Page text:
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The Mandal Commission case

The issue of OBC demand for reservation and the dilemmas of choosing correct criteria to measure “backwardness” though remained on the backburner for quite sometime at the central level, some concrete efforts to find a way out emerged in the wake of the Janata Government coming to power in 1977. In pursuance of their electoral promise, the Janata Government in 1979 set up a Commission under the leadership of B.P. Mandal to look into the issues of Backward Classes and suggest measures to address their concerns. One of the major thrusts of the new commission was to determine the criteria for defining the socially and educationally backward classes. It was expected from the Commission to come out with more acceptable criteria than what its predecessors in Kalelkar Commission had offered.

How did the Mandal Commission settle the issue of determining backwardness and in what measure was it different from Kalelkar Commission? Due to paucity of time and lack of requisite resources (including research and academic inputs), the Kalelkar Commission had relied heavily on country wide tour to collect on-the-spot evidence to identify castes, classes and tribes as backward, whereas the Mandal made an effort to improve this gap by formulating a set of objective criteria to identify backward classes. The Commission took special care to tap a number of independent sources for the collection of primary data. Some of the important measures taken in this connection were: seminar of sociologists on social backwardness, issue of three set of questionnaires to state governments, central government and the public, extensive touring of the country by the commission, undertaking countrywide socio educational survey, preparation of reports on some important issues by specialized agencies like Tata Institute of Social Sciences and analysis of census data. By adopting this multiple approach the Commission was able to cast its net far and wide.

To generate number of indicators for criteria to determine backwardness, the commission initiated a countrywide socio educational survey, covering 405 out of 407 districts (two villages and one urban block in each district), with the help of the Bureau of Economics and Statistics of various states. The data gathered from the survey were computerized and 31 primary tables were generated from this data in respect of each state and union territory. Indicators for Backwardness were decided first by selecting a dozen of well known castes known for their educational and social backwardness from each state. These castes were treated as “Control” to test the indicators and derive various cut off points for a particular state. Then, on the basis of analyzing several variables including caste as an independent variable, 11 indicators or criteria for social and educational backwardness were derived under three heads; social, educational and economic.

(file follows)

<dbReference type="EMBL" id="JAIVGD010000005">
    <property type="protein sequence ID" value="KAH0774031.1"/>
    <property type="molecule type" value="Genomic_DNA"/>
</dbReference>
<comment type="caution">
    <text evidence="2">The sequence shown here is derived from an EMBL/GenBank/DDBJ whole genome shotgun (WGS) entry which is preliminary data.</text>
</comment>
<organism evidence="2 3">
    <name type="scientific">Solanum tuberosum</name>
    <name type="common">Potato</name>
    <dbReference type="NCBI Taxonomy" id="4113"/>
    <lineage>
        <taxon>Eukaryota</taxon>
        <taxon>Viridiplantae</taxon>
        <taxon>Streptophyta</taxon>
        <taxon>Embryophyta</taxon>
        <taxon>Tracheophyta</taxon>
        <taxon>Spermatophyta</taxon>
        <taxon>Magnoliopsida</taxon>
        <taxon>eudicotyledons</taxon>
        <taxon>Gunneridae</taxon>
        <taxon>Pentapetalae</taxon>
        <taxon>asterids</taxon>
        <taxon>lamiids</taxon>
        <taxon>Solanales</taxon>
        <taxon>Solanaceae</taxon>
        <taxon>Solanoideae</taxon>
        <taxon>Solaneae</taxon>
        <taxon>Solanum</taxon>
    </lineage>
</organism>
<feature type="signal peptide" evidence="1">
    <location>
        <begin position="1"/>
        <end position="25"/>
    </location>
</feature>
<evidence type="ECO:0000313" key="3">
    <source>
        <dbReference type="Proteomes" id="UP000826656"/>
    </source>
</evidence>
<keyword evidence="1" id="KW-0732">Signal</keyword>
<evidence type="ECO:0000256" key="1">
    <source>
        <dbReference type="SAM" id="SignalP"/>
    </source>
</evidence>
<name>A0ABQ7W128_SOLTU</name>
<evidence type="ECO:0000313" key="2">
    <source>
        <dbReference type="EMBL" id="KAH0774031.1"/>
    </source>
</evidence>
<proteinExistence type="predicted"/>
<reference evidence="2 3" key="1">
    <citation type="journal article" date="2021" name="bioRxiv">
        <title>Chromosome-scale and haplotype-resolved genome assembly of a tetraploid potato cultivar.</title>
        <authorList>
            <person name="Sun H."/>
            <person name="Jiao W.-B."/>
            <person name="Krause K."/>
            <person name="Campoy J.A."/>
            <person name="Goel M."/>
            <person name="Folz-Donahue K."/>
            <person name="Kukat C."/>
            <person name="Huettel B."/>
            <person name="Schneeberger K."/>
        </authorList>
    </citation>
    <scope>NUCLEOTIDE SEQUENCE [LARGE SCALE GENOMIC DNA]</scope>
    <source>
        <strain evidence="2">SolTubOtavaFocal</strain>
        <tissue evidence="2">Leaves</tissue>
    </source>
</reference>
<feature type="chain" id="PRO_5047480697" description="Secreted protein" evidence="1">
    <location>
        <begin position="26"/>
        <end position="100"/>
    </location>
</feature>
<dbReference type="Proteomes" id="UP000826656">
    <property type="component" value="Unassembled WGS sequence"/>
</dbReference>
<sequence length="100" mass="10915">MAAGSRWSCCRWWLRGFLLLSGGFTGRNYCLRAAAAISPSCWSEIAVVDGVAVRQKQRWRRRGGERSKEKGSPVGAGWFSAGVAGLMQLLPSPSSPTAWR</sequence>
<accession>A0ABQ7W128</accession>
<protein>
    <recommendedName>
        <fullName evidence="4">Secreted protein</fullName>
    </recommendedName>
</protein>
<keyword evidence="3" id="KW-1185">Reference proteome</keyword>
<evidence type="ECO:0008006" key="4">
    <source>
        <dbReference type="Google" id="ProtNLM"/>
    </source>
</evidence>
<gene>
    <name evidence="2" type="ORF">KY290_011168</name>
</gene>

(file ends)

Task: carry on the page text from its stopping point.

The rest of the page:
Separate weightage was given to indicators of each group. A weightage of three points each was given to all the social indicators. The commission applied 11 indicators against various castes and communities that it enlisted through its socio-educational survey, state lists, public evidence and the personal knowledge gained through extensive touring and personal interviews. By using these criteria for both Hindus and non- Hindus, the Commission identified 3,743 caste groups as OBCs comprising 52 percent of total population contrary to 32 percent as estimated by the Kalelkar Commission. The 52% figure was arrived at by subtracting from 100 the population percentages for the SCs, STs and non-Hindus (22.56 and 16.16 respectively) as per the 1971 Census, and the percentage for “forward Hindus” (17.58) as extrapolated from the incomplete 1931 Census, and adding to this derived sum (43.7) about half of the population percentage for non-Hindus (8.4). So far as the recommendations were concerned, among others, the commission called for 27 % reservation for the OBCs in public services and scientific, technical and professional institutions run by the Central and State governments. The Mandal Report faced stormy protest and opposition both from the opponents and its architects.5 Besides, politically it received cold response as by the time the Commission submitted its report (December 31, 1980), the Janata Government had collapsed and the Congress Party had assumed power at the Centre. The Congress Government under Indira Gandhi’s leadership initiated very little to implement the recommendations made by the commission. After a series of protests and demands by Lok Dal led by Charan Singh, the Congress Government conceded to put the Report before the Lok Sabha Janata Dal, the distant heir of the Janata Party came to power.